Fans of Anthony Bourdain around the globe took to social media in an embrace of the chef, author and television host, who over the years had had an impact on so many.
Bourdain died on Friday, age 61, due to an apparent suicide.
Bourdain was described as fearless, infinitely curious and authentic — a truth teller who cut through what he identified as “bullshit.”
He was praised as an advocate for the #metoo movement and a champion for the rights of immigrants. But, mostly, he inspired a generation with his truly genuine interest in food and other cultures, and the way gathering around a table to eat brought people together.
Bourdain’s girlfriend Asia Argento, who posted a statement on Twitter, said, “Anthony gave all of himself in everything that he did. His brilliant, fearless spirit touched and inspired so many, and his generosity knew no bounds. He was my love, my rock, my protector. I am beyond devastated. My thoughts are with his family. I would ask that you respect their privacy and mine.”
Prominent people across all walks of life offered their condolences and memories of Bourdain. He was called the “The Lou Reed of Food,” a “Culinary Hemingway,” and a great storyteller who could see magic in the mundane.
Bourdain in recent years reportedly had been working to open a food hall in New York’s Pier 57, but the highly anticipated venue never came to fruition.
Though it had been years since the former Brasserie Les Halles chef worked on a regular basis in a restaurant kitchen, he was considered by chefs around the world as one of their own.
Here’s a look at how chefs and restaurateurs around the country — from the well-known to the lesser known — reacted, including the chef Eric Ripert, a close friend who found Bourdain dead in his hotel room in France:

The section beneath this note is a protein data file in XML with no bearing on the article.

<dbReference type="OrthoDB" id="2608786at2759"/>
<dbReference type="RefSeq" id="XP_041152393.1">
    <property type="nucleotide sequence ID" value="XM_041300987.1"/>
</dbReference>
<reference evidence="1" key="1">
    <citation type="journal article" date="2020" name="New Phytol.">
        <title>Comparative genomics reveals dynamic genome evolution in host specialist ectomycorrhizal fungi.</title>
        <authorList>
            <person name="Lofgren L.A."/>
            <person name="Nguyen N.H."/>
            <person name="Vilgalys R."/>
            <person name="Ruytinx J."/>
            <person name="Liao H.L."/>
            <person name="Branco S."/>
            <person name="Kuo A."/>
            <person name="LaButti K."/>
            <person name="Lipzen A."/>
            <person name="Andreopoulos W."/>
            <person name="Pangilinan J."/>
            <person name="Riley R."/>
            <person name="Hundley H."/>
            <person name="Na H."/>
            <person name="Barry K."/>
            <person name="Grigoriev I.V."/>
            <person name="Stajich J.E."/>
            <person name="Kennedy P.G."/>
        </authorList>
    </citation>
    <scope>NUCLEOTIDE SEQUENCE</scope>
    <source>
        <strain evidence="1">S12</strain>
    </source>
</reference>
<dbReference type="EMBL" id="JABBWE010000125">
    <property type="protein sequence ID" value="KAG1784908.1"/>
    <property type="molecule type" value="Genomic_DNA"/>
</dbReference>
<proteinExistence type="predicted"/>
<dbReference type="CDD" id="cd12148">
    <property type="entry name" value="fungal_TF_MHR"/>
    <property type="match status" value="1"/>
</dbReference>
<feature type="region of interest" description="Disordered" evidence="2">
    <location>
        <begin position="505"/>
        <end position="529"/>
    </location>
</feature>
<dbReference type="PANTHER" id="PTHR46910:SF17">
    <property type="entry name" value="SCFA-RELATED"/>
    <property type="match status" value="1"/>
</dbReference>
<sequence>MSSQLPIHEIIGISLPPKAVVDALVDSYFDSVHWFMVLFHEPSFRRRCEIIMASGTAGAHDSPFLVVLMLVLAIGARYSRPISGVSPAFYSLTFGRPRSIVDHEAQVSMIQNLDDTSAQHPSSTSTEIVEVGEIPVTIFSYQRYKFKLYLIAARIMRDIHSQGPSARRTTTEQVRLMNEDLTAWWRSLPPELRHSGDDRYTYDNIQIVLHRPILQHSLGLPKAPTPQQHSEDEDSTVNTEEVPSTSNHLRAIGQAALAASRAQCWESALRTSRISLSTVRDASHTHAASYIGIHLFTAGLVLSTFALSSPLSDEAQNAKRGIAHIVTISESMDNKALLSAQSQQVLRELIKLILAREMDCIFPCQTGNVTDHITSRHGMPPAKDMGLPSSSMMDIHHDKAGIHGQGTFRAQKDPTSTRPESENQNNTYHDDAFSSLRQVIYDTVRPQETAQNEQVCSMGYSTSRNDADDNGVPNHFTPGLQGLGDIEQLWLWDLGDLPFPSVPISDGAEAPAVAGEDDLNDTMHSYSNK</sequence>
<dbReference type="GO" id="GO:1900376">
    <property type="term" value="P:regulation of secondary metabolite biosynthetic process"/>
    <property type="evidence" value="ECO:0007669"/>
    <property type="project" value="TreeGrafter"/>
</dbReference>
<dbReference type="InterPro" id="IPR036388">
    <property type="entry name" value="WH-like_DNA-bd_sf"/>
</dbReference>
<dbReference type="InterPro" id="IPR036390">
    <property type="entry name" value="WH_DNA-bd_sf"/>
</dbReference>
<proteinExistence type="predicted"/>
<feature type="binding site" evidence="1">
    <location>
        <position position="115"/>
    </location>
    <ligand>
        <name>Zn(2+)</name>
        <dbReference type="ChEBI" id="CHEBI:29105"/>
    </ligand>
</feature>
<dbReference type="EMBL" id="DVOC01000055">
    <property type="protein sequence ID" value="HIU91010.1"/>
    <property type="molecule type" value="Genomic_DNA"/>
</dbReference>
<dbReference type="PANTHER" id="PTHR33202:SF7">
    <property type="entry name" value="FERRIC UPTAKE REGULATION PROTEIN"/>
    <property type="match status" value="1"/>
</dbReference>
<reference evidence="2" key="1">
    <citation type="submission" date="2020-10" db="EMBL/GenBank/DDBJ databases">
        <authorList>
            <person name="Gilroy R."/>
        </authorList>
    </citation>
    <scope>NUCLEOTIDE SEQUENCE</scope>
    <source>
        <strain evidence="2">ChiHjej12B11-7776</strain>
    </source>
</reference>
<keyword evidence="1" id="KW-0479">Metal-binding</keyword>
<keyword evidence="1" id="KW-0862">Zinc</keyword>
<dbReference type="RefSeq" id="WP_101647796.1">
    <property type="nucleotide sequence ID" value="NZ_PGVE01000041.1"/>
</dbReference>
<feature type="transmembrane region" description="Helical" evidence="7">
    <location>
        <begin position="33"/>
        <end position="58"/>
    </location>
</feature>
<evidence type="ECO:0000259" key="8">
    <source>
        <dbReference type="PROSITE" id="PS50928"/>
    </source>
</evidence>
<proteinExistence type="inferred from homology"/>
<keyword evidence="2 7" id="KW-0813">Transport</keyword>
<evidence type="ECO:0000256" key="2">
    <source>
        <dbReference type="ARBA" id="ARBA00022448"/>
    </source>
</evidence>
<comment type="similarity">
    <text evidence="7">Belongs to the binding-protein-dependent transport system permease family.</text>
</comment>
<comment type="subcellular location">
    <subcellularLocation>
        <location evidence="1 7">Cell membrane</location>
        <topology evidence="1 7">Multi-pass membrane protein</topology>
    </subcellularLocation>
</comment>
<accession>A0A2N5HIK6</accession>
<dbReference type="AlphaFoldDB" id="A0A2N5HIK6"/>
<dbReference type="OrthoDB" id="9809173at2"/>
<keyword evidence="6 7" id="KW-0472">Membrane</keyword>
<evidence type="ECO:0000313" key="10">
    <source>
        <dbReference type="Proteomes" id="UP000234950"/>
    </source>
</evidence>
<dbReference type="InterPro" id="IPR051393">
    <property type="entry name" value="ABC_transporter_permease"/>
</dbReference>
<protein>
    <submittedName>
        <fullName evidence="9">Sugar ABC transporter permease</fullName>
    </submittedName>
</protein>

Others pointed to the fact that Bourdain’s interests went well beyond food.
Ben Rhodes, for example, author of a memoir about the Obama White House, credited Bourdain with helping to secure funding to remove unexploded bombs in Laos.
Andrew Rigie, executive director of the New York City Hospitality Alliance, said in a statement that the city’s hospitality community was shaken by the news of Bourdain’s passing.
“He put deserving restaurants all over the world on the map through ‘Parts Unknown.’ His loss is one that will be felt for many years to come. Our thoughts are with his family and loved ones. This is a very sad day for our industry and reminds us that suicide affects people in all industries and ours is no exception.”
Alan Liddle, senior data and events editor at Nation’s Restaurant News, remembered interviewing Bourdain for a podcast about a decade ago, saying the seemingly tough and brusque New Yorker was surprisingly low key in person, and spoke intelligently and thoughtfully on a wide-range of topics, from the farm-to-fork movement to food safety and immigration.
Bret Thorn, senior food-and-beverage editor for Nation’s Restaurant News, also recalled an interview with Bourdain, saying he was surprised by the industry’s reaction to his piece in the New Yorker that got him the book deal for “Kitchen Confidential.”
“I interviewed him between when the article and the book came out, mostly because, as a writer who had once thought of becoming a chef, I wanted to meet a chef who was also a writer. The industry took it as an exposé, but to him it was a fond remembrance.
“I asked him about cooking and writing, because to me they were opposites: Eating uses all five senses, whereas writing isn’t dependent on any single sense (you can use your eyes or ears or fingers, if it’s in Braille, but it’s not the sense you use that matters). But to Bourdain they were similar: They were both about showing up and working really hard.”
If you or anyone you know is considering suicide, call the National Suicide Prevention Lifeline at 1-800-273-8255.
Contact Lisa Jennings at [email protected]
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